By now you've probably heard the rumors about the National Security Agency's (NSA) alleged communications spy network called Echelon. In case you aren't aware, Echelon allegedly can monitor almost every type of communication, including telephone conversations; faxes; email messages; radio, satellite, fiber optic, and microwave transmissions; and even face-to-face conversations in many instances.
The public first heard about Echelon years ago as a tool in the Cold War. Echelon was supposed to help America keep an eye on our alleged enemies. During the Cold War, people didn't seem to care about such electronic eavesdropping—they'd do anything to prevent another world war. But today's widespread use of the Internet and other forms of electronic communication make the concern over Echelon a different ball game.
Privacy is one of the hottest topics associated with electronic technology, and people take extreme measures to secure their privacy. With Echelon in place, you probably can't achieve total privacy in electronic communication.
But strong encryption protects your data and communications, you say? I don't think that matters anymore. If a loosely organized group cracking effort (such as the ones organized by distributed.net) can crack a 56-bit Data Encryption Standard (DES) encryption key in only 22 hours using personal computers, imagine what a boat load of state-of-the-art supercomputers can do to your supposedly secure 1024-bit Pretty Good Privacy (PGP) key. Logic dictates that with enough money to buy the necessary processing power, malicious users can crack even large keys in a reasonable time period.
People such as British author Duncan Campbell have consistently drawn attention to Echelon, and the TV program 60 Minutes aired a show about Echelon last Sunday. These ongoing reports allege that the NSA and other global spy organizations have run an Echelon-type operation for years. In the past, the NSA would have denied the existence of Echelon; today the NSA focuses on fending off claims that personal privacy is being abused using the Echelon network.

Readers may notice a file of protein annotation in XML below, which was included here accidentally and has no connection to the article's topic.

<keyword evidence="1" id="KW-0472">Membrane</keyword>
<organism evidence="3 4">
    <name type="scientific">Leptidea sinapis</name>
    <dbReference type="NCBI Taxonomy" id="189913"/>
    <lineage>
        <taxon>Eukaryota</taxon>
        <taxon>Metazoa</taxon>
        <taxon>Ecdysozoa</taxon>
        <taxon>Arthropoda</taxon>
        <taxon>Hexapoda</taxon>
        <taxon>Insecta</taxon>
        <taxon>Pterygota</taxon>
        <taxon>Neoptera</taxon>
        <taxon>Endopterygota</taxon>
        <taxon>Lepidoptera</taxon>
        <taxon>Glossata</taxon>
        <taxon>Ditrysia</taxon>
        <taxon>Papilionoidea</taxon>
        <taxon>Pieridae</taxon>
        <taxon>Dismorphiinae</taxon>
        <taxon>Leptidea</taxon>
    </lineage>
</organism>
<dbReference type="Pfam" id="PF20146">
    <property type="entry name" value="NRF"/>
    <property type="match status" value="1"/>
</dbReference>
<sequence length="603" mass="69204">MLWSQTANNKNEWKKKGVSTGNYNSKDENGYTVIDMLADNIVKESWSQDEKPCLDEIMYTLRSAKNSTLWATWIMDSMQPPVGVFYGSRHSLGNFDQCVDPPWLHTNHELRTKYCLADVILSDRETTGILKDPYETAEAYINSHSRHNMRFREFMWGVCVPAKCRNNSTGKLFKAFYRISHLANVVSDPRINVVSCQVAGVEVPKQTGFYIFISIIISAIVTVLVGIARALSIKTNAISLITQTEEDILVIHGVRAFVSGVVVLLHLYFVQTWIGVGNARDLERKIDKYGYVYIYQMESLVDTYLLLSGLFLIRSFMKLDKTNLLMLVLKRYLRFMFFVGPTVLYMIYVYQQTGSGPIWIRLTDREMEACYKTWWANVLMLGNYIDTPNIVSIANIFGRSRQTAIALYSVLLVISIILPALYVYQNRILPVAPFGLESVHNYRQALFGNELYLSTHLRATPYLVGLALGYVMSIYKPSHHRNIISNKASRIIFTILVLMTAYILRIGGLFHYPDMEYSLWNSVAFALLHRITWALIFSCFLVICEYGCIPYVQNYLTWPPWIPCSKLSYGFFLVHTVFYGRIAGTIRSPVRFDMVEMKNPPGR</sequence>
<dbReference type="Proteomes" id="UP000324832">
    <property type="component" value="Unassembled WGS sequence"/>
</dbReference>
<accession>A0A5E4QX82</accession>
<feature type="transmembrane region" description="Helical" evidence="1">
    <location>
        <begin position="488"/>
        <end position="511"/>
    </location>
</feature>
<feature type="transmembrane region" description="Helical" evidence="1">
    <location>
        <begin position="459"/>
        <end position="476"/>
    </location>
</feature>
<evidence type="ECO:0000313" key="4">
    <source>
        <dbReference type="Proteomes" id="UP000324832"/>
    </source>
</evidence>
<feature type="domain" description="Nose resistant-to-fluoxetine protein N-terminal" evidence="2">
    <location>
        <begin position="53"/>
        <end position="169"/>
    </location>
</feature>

The NSA claims that government agencies aren't using Echelon to invade the privacy of citizens, but who is accountable to ensure that claim remains true? Where are the necessary checks and balances, and how can we, the public who funds such activities, inspect these checks and balances to arrive at some level of comfort? The answer is that we currently have no public controls over this clandestine operation.
Without proper government oversight and public disclosure about Echelon operations, we can only hope that the spy network is being properly used, and that's not good enough when it comes to our privacy. Where there is secrecy, there is also suspicion, so when the NSA asks American citizens to accept on faith that it isn't violating our constitutional rights, I have to wonder whose track record we're supposed to base our faith on.
Can Echelon operators resist the temptation to abuse such technology? Are the rights of citizens truly respected during the NSA's foreign intelligence gathering activities? We simply don't know for sure. I'm interested in what you think. Stop by our home page, and cast your vote in our new security poll regarding Echelon. We'll print the results in a future issue of this newsletter. Until next time, have a great week.